The difference is solutions journalism flips the focus from the problem onto what’s being done to make things right. It asks the question: what’s working?

Take this story we published today by reporter Leah Borts-Kuperman about Nipissing First Nation’s efforts to heal a region affected by environmental havoc after industrial development, poor land management and colonialism.

Here, the lake and surrounding waterways are contaminated with “forever chemicals,” algae chokes aquatic life and invasive plants increase fire risks and pose a threat to native biodiversity. 

Without downplaying the issues faced by Nipissing, Leah centres the nation’s actions: counting moose poop, growing traditional food like wild rice and “being more in tune with our lands here, in addition to also doing some really good science.”

That’s what solutions journalism is — shifting the conversation from what’s wrong with the world to what’s being done to create positive change. The result is a deep, complicated story that leaves readers better informed and more able to envision solutions for their own communities. Research shows when news reveals what’s working or promising, it actually improves public conversations, making them less divisive and more constructive.

How can we hold sorrow and sit with an uncertain future? Lift up the stories of those working day in, day out to tackle the hardest and most intractable problems facing humanity. Show how it’s working, and how it’s not.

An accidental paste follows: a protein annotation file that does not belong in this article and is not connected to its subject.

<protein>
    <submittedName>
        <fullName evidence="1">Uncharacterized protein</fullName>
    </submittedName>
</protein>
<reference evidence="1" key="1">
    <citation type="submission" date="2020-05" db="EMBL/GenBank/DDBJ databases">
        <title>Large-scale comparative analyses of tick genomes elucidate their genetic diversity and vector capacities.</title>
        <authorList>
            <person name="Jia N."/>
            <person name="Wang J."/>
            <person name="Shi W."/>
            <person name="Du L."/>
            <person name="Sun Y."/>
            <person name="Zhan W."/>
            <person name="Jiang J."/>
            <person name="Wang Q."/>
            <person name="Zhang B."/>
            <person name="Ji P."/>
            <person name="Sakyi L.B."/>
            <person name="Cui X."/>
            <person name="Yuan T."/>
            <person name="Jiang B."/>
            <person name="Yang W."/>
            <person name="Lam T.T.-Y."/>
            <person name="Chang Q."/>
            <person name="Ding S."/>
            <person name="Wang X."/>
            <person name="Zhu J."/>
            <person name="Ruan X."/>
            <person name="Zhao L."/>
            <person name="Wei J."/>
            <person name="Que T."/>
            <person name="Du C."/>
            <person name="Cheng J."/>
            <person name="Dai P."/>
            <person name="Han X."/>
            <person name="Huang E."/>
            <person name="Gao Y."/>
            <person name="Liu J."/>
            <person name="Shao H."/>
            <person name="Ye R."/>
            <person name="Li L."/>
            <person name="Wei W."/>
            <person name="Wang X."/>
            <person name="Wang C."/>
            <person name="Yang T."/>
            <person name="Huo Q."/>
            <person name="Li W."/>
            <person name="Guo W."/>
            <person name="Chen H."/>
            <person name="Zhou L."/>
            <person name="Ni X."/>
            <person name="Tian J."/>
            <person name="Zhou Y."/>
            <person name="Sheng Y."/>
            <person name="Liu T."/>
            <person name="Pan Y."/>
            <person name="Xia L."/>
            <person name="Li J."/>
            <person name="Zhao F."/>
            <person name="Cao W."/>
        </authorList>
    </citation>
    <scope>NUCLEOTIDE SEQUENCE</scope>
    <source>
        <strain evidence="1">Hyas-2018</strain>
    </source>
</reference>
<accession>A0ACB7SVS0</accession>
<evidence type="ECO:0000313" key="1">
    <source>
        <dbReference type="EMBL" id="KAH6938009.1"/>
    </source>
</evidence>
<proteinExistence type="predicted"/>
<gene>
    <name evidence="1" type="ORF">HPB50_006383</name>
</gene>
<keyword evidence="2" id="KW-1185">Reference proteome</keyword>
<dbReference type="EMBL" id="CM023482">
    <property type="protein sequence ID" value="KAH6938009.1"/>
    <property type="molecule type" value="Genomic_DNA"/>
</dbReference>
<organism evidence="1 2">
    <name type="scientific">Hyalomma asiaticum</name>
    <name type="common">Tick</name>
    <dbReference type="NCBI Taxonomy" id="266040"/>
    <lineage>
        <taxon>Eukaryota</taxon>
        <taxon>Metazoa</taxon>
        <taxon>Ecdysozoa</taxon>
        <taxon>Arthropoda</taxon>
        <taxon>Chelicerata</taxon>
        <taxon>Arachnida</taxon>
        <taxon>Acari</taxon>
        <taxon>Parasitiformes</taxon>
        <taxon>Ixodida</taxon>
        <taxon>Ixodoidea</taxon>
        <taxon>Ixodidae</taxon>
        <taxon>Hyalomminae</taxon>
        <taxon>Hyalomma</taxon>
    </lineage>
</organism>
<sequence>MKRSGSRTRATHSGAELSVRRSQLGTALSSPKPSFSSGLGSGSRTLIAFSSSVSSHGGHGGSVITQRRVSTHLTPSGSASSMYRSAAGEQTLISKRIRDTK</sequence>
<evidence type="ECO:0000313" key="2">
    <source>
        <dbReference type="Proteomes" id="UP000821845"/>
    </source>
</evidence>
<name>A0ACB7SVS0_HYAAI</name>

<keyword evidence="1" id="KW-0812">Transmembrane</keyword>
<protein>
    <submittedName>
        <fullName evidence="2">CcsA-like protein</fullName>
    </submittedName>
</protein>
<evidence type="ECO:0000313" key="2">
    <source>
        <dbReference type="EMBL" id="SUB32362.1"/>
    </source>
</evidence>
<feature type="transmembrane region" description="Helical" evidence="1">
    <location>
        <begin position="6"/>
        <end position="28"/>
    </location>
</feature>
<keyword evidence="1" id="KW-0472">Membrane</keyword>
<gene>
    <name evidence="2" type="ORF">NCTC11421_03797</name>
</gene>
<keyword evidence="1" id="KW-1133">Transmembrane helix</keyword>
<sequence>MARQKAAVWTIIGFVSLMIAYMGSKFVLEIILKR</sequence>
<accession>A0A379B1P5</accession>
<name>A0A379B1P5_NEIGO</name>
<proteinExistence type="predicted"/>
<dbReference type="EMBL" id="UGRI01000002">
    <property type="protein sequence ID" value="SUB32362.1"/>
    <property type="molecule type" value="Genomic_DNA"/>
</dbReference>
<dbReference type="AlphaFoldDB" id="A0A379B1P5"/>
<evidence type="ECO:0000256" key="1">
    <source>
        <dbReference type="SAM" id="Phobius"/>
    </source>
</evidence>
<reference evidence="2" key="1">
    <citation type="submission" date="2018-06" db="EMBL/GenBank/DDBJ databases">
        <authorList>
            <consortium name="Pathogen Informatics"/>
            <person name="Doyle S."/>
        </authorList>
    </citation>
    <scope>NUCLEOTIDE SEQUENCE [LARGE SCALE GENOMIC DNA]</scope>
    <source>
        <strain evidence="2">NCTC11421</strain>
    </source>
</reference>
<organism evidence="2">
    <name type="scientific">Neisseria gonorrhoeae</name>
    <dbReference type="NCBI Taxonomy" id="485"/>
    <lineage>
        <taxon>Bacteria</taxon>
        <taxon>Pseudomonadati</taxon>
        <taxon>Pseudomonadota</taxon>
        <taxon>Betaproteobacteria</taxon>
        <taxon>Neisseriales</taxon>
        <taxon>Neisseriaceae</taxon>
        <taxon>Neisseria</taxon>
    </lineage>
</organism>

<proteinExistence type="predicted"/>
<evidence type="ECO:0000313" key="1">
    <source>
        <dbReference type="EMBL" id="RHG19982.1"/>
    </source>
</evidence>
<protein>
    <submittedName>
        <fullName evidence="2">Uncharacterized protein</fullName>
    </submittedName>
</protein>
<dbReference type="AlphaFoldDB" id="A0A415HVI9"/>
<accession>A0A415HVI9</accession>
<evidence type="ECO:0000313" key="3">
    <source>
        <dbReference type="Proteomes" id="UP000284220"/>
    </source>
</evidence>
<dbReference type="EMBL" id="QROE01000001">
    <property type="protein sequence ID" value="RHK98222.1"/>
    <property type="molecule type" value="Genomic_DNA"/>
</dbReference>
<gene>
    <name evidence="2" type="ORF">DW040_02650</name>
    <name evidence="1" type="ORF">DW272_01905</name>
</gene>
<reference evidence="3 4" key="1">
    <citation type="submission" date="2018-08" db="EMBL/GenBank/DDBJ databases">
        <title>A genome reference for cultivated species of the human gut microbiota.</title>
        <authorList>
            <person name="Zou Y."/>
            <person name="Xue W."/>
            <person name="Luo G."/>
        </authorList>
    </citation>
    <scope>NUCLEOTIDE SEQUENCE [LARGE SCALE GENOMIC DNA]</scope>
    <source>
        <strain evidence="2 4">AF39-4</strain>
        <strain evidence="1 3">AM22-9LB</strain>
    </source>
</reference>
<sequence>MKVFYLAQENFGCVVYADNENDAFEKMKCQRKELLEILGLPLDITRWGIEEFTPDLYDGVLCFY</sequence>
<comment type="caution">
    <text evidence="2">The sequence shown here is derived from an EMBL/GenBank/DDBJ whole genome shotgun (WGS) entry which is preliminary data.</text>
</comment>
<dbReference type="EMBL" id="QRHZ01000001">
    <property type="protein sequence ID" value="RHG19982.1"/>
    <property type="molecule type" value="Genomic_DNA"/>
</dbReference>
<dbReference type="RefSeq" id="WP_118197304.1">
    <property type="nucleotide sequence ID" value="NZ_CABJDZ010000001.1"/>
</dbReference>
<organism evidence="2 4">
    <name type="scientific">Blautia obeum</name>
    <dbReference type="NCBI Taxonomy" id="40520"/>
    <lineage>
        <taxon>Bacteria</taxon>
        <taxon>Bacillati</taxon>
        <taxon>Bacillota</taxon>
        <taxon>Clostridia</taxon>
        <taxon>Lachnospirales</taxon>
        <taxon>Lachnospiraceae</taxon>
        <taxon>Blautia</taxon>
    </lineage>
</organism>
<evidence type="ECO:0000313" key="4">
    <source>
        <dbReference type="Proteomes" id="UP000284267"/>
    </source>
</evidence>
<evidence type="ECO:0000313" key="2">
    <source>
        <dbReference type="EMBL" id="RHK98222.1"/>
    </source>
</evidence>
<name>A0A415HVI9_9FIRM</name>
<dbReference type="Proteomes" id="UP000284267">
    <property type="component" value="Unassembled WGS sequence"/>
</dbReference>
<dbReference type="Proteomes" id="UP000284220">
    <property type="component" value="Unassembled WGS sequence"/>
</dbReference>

Solutions journalism can be a way to restore balance in the media ecosystem. At The Narwhal, we tell a lot of hard stories about threats to the natural world, but we are also committed to seeking out stories that showcase solutions. Because, for every problem, there is always someone, somewhere trying to make a difference — and we all need to know about it.

Take care and remember to ask what’s working,

Matt Simmons
Northwest B.C. reporter
Headshot of northwest B.C. reporter Matt Simmons

P.S. If you know someone who’s seeking out solutions to environmental problems in your community, please let us know by filling out this form!
 
Support our solutions journalism!
A side profile of Ontario reporter Fatima Syed sitting next to Jane Goodall, who is holding a mic and smiling.

A bit more on hope


Did that really, truly happen?

We’re still trying to process the fact that The Narwhal’s Fatima Syed had the magical opportunity to chat with one of the world’s best-known conservationists, Jane Goodall, in front of a crowd of 3,000-plus in Toronto this month (shoutout to Katherine Holland for that lovely photo!).

The event, hosted by the Jane Goodall Institute of Canada, left our team of Narwhals in attendance reinvigorated to double down on hope — and search for solutions. We’re grateful to Goodall and the institute for bringing us on board as a media partner, an opportunity that allowed us to connect with thousands of passionate people who learned about The Narwhal’s journalism for the first time.

 

This week in The Narwhal